As the Stanley Cup playoffs begin, I ask myself: Do I want a Penguins-Golden Knights final?
My passion for the Pittsburgh Penguins persists, even as I’ve become a diehard Vegas Golden Knights fan. I get it when you look at me oddly when I say that. I know it’s hard to root for two teams in the same league, and I frequently would mock others who admitted to such bizarre behavior.
But I now find myself among them. I love the Golden Knights as I have written about here and here, but I remain a Penguins’ diehard. I know this because I was so pleased watching the game when the Philadelphia Flyers, the Penguins’ most heated rivals, were eliminated yet again from the playoffs.
There were times prior to the birth of the VGK when I wasn’t so sure which I enjoyed more: A Penguins’ win or a Flyers’ loss. I’ll be honest and admit that I love Penguins’ victories more, though not by much.
To me, there is nothing like the Stanley Cup playoffs. NHL hockey is great during the regular season, but it is off the charts amazing during the playoffs. The intensity and passion and emotion are remarkable, and if you’re not a hockey fan but you experience that once, I guarantee you will be a fan for life going forward.
I am facing a conundrum, though, because being a fan of the Golden Knights and the Penguins means I have to face a reality where they play each other in the Stanley Cup Finals.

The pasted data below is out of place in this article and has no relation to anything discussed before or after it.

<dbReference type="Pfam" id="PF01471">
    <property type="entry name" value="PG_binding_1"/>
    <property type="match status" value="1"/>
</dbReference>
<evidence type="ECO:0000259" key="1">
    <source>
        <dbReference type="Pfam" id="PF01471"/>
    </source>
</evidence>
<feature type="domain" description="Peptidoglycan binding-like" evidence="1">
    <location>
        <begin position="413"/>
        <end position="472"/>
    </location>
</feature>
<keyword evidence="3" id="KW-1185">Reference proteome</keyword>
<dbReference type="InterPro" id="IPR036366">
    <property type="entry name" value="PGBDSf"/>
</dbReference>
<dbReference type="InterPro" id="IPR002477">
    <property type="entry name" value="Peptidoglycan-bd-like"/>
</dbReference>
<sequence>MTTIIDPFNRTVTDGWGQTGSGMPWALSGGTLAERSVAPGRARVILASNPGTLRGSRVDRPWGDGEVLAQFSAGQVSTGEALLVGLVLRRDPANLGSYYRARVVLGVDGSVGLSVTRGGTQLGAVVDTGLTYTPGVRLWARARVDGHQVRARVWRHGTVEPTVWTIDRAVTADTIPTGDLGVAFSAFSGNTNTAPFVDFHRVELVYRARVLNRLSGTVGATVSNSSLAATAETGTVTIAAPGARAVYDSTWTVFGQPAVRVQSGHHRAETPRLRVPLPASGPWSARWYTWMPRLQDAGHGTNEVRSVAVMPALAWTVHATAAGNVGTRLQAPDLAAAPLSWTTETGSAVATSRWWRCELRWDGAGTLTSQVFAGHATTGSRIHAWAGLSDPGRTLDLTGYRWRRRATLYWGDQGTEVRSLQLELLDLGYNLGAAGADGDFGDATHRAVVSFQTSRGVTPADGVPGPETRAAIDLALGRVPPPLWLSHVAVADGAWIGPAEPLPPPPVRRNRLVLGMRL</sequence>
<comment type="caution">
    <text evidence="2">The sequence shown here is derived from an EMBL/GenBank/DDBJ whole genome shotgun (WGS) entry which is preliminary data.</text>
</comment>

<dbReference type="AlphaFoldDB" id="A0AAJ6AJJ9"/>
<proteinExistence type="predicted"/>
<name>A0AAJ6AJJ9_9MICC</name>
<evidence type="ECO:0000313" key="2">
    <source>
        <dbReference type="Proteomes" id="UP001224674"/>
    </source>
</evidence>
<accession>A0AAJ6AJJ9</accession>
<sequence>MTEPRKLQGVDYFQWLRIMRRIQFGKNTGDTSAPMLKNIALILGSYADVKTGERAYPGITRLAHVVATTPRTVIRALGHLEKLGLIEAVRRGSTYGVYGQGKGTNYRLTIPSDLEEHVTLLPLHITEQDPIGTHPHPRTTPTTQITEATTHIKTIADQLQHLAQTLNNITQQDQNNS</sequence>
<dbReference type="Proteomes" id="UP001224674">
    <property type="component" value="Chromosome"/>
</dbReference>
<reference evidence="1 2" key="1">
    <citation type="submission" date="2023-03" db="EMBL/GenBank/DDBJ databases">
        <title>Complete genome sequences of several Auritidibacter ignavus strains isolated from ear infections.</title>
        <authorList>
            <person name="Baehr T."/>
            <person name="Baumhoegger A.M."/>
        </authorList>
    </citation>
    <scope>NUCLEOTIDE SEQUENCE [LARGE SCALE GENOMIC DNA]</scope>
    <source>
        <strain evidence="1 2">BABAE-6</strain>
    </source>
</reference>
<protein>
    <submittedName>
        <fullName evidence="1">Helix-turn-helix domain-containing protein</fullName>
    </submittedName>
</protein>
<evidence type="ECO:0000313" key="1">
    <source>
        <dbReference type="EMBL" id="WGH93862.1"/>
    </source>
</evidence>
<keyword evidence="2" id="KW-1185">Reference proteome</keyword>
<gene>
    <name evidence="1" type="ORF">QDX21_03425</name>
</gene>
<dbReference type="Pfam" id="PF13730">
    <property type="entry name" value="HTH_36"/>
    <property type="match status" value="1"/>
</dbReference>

The Lightning are the overwhelming favorite to win the Eastern Conference, as well as the Stanley Cup, but any team that has Sidney Crosby, Evgeni Malkin, Kris Letang and Phil Kessel can’t be discounted.
There is no such clear and convincing favorite in the Western Conference, and you could make a great case for the Flames, the Sharks, the Knights, the Jets, the Predators and the Blues to reach the finals.
The addition of Mark Stone at the trading deadline turned the Golden Knights from a good team and possible Cup contender into one of the favorites. He’s made a huge difference, and don’t be fooled by the seven losses in the final eight regular season games.
Marc-Andre Fleury didn’t play in the bulk of those, Malcolm Subban was shaky at best. Plus, the Knights didn’t have the same kind of motivation knowing they were pretty much locked into third place in the conference.
Fleury had another sensational year in goal and figures to give Vegas a massive advantage over the Sharks’ Martin Jones. That match could ultimately be the difference in the series.
But with just about everyone on the Knights’ now healthy and even Erik Haula, once believed done for the season, a possibility to return, Vegas has incredible forward depth.
The second line of Max Pacioretty, Paul Stastny and Stone has been excellent, and dominant at times. Their pairing has taken a lot of the pressure off the VGK’s so-called top line of Reilly Smith, Jonathan Marchessault and William “Wild Bill” Karlsson.
That line responded after Stone’s acquisition by playing as well as any line in the league down the stretch, and at least as well as it did last year in leading the Knights to within three wins of the Cup.
If Haula comes back and is anywhere near his old self — He scored 29 goals for the VGK in 76 games last season — the Knights will have enviable forward depth. Haula on a third line with Alex Tuch and Cody Eakin would almost be unfair. If Coach Gerard Gallant keeps the Pierre-Edouard Bellemare-Ryan Reaves-William Carrier line intact, a Haula return would mean the Knights would be scratching what would be a more than solid fourth line each night with Tomas Nosek, Ryan Carpenter and Brandon Pirri not making the lineup.